Ramat HaSharon, Israel, 1984-1986
The town of Ramat HaSharon is situated eight kilometers north of Tel Aviv. Once an agricultural community, it lost much of its pastoral countryside to become a suburban satellite town. The local municipal authorities, concerned with losing the town's identity, became more open to non-stereotyped design. Not enough however to accept my design.
I believe that only beauty endures. The Greeks toiled for two hundred years, perfecting the proportion of their columns, to make their ruins so beautiful. It took more than two hundred years for Albert Einstein to demolish the great edifice built by Isaac Newton. Its ruins, if not of timeless validity, are nevertheless of great beauty.
The Gozo Citadel at Ferrara, as an isolated fortress, became the center of a large sunflower, radiating its spirals over the entire design.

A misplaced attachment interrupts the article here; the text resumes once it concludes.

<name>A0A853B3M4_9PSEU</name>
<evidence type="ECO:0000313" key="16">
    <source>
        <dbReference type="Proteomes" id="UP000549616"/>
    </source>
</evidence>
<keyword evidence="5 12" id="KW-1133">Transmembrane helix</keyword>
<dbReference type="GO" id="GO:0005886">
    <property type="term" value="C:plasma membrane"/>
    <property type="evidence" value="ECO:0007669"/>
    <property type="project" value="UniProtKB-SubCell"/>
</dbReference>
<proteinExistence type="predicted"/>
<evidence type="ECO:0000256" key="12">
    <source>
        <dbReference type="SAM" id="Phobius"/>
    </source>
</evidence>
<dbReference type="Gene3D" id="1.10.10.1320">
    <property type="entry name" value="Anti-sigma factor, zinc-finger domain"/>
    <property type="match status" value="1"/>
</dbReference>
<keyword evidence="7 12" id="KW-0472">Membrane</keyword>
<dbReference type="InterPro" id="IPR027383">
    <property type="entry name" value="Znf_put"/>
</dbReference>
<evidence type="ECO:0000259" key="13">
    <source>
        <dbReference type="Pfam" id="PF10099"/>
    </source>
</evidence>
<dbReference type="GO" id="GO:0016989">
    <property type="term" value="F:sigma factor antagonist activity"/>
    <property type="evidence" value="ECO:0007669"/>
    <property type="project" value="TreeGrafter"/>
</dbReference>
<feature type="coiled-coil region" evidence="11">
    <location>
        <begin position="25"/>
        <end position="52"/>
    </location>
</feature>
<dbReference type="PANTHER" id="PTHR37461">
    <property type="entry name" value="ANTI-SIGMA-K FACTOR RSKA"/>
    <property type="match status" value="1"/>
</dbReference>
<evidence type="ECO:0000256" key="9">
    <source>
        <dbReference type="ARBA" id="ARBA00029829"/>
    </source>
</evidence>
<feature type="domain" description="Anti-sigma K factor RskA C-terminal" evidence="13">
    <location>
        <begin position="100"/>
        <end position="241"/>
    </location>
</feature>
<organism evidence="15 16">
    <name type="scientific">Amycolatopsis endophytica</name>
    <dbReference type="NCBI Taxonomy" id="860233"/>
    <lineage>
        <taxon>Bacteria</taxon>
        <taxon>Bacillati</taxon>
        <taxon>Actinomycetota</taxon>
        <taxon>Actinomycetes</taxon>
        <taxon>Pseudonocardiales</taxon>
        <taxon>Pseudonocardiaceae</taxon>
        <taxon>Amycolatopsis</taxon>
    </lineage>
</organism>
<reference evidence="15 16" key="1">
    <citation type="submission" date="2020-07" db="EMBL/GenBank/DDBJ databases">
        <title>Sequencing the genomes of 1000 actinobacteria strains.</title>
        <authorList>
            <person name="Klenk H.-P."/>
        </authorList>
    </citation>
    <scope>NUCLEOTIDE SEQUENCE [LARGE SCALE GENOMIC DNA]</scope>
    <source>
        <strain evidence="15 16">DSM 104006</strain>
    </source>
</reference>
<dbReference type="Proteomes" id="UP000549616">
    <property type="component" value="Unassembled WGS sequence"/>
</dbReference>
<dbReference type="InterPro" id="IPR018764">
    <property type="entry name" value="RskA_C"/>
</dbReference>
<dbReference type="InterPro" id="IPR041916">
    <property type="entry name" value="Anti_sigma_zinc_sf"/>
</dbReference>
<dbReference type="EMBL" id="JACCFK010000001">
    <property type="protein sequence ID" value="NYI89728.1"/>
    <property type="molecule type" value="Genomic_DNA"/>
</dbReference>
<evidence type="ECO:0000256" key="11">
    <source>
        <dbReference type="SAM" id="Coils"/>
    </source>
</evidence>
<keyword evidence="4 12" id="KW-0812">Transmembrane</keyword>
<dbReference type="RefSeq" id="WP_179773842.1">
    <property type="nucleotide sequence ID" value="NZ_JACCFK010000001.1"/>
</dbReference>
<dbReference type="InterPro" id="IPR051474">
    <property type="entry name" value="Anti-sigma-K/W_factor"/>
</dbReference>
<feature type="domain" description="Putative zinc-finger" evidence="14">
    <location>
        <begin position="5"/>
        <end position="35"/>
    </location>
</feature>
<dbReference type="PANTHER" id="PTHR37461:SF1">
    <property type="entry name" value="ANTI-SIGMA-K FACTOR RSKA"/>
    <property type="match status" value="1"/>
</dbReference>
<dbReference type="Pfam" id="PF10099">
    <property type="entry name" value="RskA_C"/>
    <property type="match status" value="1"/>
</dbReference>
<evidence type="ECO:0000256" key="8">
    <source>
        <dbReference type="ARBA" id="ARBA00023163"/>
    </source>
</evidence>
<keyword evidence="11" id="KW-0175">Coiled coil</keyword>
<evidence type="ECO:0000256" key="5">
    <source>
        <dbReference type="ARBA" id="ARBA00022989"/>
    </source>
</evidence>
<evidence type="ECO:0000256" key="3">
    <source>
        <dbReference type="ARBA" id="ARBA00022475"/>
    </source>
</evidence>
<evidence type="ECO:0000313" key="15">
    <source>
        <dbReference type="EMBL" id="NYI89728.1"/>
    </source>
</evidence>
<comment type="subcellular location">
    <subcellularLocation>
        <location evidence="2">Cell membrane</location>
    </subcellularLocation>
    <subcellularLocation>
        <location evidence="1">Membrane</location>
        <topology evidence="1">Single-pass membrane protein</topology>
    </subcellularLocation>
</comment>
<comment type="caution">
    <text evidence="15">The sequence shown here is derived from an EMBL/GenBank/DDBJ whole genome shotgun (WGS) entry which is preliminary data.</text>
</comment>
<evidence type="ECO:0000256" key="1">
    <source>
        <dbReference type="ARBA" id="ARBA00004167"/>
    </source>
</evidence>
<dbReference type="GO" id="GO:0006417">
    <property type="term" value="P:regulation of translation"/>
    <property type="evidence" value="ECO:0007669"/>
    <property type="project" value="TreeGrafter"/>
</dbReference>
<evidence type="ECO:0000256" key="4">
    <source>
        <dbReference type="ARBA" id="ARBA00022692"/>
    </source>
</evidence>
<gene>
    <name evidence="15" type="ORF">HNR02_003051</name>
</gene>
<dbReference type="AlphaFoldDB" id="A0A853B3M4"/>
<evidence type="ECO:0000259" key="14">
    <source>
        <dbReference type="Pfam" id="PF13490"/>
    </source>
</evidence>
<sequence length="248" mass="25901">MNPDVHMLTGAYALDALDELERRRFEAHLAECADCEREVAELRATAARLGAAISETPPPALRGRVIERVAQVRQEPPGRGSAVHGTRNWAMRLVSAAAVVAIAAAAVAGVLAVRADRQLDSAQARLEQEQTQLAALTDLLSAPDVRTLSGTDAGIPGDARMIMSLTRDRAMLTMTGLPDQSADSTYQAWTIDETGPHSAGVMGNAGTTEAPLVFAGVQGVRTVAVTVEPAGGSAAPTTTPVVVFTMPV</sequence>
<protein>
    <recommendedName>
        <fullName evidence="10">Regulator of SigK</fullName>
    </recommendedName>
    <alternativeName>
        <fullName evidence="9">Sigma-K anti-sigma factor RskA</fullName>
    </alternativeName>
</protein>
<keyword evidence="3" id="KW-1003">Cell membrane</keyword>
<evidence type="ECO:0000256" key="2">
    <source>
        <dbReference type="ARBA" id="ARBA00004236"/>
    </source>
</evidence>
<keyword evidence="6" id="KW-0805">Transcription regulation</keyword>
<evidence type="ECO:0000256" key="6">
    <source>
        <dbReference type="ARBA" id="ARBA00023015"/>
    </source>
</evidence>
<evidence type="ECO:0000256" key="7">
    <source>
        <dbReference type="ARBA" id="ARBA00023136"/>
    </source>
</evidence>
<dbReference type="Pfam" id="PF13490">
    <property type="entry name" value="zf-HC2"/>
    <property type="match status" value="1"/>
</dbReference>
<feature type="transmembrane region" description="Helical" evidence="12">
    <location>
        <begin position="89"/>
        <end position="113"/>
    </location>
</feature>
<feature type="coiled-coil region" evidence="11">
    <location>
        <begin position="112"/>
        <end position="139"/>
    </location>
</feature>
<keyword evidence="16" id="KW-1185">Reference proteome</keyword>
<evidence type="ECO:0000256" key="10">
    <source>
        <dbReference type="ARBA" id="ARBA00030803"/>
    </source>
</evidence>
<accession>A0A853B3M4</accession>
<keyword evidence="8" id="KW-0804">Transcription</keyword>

The Emancipation of Form
One of the most important objectives of a design process is to free the design from known stereotypes and personal preferences. The result should look as if we were never involved in its creation.
At a party in a posh villa in Herzliya, a completely drunk friend of mine, artist Yigal Tumarkin, approached Philip Johnson, then on a visit in Israel, with a straightforward declaration: "Mr, Johnson, you are such a shit of an architect." "I completely agree with you, Mr. Tumarkin," was Philip Johnson's unembarrassed response.
Zvi Hecker Architect, Tel–Aviv
Municipality of Ramat Hasharon;
Haim Cohen, City Engineer (client representative)